I’ve been practicing law for a long time. I’ve learned that not all clients take the same level of responsibility in dealing with their criminal cases. I understand this. In my personal life, I have been known to try to ignore things and hope that they go away. They don’t. Things don’t just go away. Especially not criminal or DUI charges in California.
Clients frequently tell me that they feel better after they hire me. I’m glad to hear this. My job is to make things easier on my clients. But this doesn’t absolve the client of any responsibility at all. Please, please, please take an active interest in your case. Or in other words, help me to help you.
By getting involved, by communicating with me, by asking questions, clients help me to get to know them better. I get to know their cases better, their personal lives better, and I get a better understanding on the client’s personal situation. It really does help me to do a better job on their case. The more I know about a client and a case, the better I perform in court.
When I get calls asking: “Where is the courthouse” or “When is my court date”, it tells me that a client is not involved in their case.
On the other hand, when I get a client who sends me two or three or even ten specific questions about their case, I am happy to answer them. Usually these questions are interspersed with personal information about the client’s situation, like: I need my license for…, or My boss asked….All of this information is valuable to me in formulating a defense and/or negotiating a settlement for the client.
I don’t get mad when clients ask me questions. I get interested. Trust me when I tell you that you want your lawyer to be “interested” in your case. When I ask a client to read their police report and get back to me, it’s because I want to discuss the case with the client. I recently had a client ask me for a copy of his police report. Good move, taking interest in his case. I happily copied and sanitized 160 pages for him. Then he never called me back to discuss it. Bad move, pissing off his lawyer by making me do more work for no reason.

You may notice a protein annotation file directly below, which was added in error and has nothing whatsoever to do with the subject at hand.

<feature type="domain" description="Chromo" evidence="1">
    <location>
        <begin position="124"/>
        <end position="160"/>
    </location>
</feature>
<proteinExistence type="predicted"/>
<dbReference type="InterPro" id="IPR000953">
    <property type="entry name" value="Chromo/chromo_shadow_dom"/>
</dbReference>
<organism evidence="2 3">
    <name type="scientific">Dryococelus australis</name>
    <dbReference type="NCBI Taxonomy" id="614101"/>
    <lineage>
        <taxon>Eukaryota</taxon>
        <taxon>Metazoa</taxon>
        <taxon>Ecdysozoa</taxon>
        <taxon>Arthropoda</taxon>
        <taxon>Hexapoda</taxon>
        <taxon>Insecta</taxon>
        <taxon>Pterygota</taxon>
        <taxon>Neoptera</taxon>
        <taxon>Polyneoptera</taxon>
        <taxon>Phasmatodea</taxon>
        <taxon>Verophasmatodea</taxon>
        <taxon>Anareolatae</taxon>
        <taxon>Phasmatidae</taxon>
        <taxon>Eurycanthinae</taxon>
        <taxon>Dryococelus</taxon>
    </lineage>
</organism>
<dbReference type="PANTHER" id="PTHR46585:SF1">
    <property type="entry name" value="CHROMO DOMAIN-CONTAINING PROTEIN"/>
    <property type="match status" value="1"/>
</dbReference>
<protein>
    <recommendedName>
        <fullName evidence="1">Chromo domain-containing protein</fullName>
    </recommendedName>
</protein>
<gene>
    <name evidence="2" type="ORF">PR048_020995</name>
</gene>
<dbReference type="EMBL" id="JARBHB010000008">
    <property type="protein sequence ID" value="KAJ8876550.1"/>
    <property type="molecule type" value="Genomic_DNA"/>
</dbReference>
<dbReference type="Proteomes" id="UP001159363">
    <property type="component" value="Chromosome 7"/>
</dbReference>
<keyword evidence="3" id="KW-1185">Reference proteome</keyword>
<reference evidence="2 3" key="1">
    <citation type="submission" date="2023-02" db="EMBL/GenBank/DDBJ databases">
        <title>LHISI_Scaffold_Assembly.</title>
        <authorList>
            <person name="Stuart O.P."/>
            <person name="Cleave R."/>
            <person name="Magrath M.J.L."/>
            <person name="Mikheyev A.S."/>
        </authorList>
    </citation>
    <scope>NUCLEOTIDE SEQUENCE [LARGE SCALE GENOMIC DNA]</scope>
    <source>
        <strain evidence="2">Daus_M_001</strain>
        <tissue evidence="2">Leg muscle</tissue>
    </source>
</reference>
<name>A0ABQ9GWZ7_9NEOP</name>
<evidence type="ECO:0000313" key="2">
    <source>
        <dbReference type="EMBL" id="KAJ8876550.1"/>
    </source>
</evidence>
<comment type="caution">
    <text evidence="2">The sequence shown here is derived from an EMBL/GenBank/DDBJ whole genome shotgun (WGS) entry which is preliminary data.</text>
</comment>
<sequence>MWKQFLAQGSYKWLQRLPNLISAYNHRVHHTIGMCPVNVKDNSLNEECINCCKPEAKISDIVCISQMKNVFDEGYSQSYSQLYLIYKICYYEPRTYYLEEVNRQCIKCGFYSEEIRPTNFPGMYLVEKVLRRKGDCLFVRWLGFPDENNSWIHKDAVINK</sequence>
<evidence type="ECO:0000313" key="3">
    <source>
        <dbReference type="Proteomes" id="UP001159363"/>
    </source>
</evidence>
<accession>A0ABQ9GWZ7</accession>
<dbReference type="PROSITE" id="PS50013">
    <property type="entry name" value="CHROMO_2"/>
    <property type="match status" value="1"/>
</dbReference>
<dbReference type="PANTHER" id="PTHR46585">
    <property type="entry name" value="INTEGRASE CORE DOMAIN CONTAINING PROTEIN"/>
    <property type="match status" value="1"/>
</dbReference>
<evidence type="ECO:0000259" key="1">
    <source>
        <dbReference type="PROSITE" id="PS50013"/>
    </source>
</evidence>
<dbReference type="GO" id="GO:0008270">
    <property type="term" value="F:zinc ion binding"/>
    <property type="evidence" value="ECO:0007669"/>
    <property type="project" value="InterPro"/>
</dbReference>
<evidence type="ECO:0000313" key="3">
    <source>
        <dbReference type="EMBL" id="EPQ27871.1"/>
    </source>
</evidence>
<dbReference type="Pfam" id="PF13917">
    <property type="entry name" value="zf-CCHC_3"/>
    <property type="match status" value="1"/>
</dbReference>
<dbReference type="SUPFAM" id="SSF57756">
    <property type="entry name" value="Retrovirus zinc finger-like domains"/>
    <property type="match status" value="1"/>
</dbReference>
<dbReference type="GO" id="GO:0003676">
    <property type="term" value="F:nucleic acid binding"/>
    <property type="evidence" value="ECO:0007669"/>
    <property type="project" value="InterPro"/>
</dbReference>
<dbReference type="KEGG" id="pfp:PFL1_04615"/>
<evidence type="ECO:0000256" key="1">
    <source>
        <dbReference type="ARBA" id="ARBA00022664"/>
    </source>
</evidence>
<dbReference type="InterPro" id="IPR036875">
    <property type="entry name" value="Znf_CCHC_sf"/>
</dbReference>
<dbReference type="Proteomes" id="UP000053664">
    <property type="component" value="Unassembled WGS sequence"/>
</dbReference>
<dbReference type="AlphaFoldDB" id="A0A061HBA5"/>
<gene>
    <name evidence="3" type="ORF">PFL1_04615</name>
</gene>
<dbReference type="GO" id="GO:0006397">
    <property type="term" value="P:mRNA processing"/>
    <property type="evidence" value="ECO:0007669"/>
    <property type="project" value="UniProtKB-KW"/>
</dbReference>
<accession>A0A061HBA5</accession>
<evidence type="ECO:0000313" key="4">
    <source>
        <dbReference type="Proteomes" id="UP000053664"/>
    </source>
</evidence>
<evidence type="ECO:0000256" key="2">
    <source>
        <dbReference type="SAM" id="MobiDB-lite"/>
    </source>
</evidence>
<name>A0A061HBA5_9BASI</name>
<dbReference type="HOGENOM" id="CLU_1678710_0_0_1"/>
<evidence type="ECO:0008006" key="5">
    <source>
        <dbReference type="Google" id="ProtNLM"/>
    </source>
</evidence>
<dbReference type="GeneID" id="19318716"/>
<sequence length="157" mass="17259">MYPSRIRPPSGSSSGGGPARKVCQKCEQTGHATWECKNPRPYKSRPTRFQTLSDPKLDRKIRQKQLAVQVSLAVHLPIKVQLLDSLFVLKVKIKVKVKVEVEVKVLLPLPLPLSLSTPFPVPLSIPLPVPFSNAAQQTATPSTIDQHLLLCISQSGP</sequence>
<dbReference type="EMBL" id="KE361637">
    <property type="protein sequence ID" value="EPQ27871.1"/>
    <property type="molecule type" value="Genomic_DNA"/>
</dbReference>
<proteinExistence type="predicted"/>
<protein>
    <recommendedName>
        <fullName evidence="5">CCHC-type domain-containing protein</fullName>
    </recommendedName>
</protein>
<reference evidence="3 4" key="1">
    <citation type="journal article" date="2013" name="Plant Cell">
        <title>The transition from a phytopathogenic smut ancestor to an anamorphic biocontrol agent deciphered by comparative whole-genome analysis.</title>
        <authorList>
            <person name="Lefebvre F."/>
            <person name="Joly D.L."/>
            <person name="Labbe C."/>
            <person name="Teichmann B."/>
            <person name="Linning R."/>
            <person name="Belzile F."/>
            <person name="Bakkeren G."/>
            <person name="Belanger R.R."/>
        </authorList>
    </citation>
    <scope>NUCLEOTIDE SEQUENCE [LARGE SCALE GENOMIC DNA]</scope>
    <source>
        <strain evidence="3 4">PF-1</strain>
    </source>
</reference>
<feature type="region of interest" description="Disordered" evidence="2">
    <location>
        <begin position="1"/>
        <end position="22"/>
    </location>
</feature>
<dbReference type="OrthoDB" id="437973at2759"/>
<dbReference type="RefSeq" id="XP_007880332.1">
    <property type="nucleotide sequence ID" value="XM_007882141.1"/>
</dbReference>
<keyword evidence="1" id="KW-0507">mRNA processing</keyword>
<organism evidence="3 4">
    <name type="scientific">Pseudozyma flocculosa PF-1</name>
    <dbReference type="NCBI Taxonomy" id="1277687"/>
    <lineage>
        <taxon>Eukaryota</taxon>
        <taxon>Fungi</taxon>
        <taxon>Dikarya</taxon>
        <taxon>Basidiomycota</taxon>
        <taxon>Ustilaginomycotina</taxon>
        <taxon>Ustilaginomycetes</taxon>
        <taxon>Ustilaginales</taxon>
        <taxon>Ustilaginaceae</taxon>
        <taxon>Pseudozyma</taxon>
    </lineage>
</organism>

Check in with your lawyer regularly, at least once a month. Send an email: “Do you need anything?”. Leave a voicemail. Stay on top of your court dates, locations and status of your case. Talk to me before and after court, especially if you are not present in court. But please, I know there seems to be a tread away from voicemail lately. Don’t keeping calling and hanging up until I pick up the phone. Call me once, leave a message and I will call back. If you haven’t gotten a call back with 48 hours, then call again and yell at me.
Remember, not going to court is not necessarily a good thing for the client. While it is convenient and saves time, it disconnects the client from their case and their lawyer. If you are personally present in court, you get to see and hear everything that happens. You get to help pick the next court date if you want. You get so show your lawyer that you are taking your case seriously and that you are actively involved in the case.
Finally, if you have obligations to the court like AA meetings, or proof of completion of classes or anything else, please bring 3 copies of everything to court. Your lawyer is not your secretary. Let me do the legal work, but please help with the secretarial work. Please help me to help you.
If you have a criminal case in Los Angeles or Ventura County, I would be happy to speak to you about how I can help.
Attorney Jeffrey Vallens (818) 783-5700 or email me: email@example.com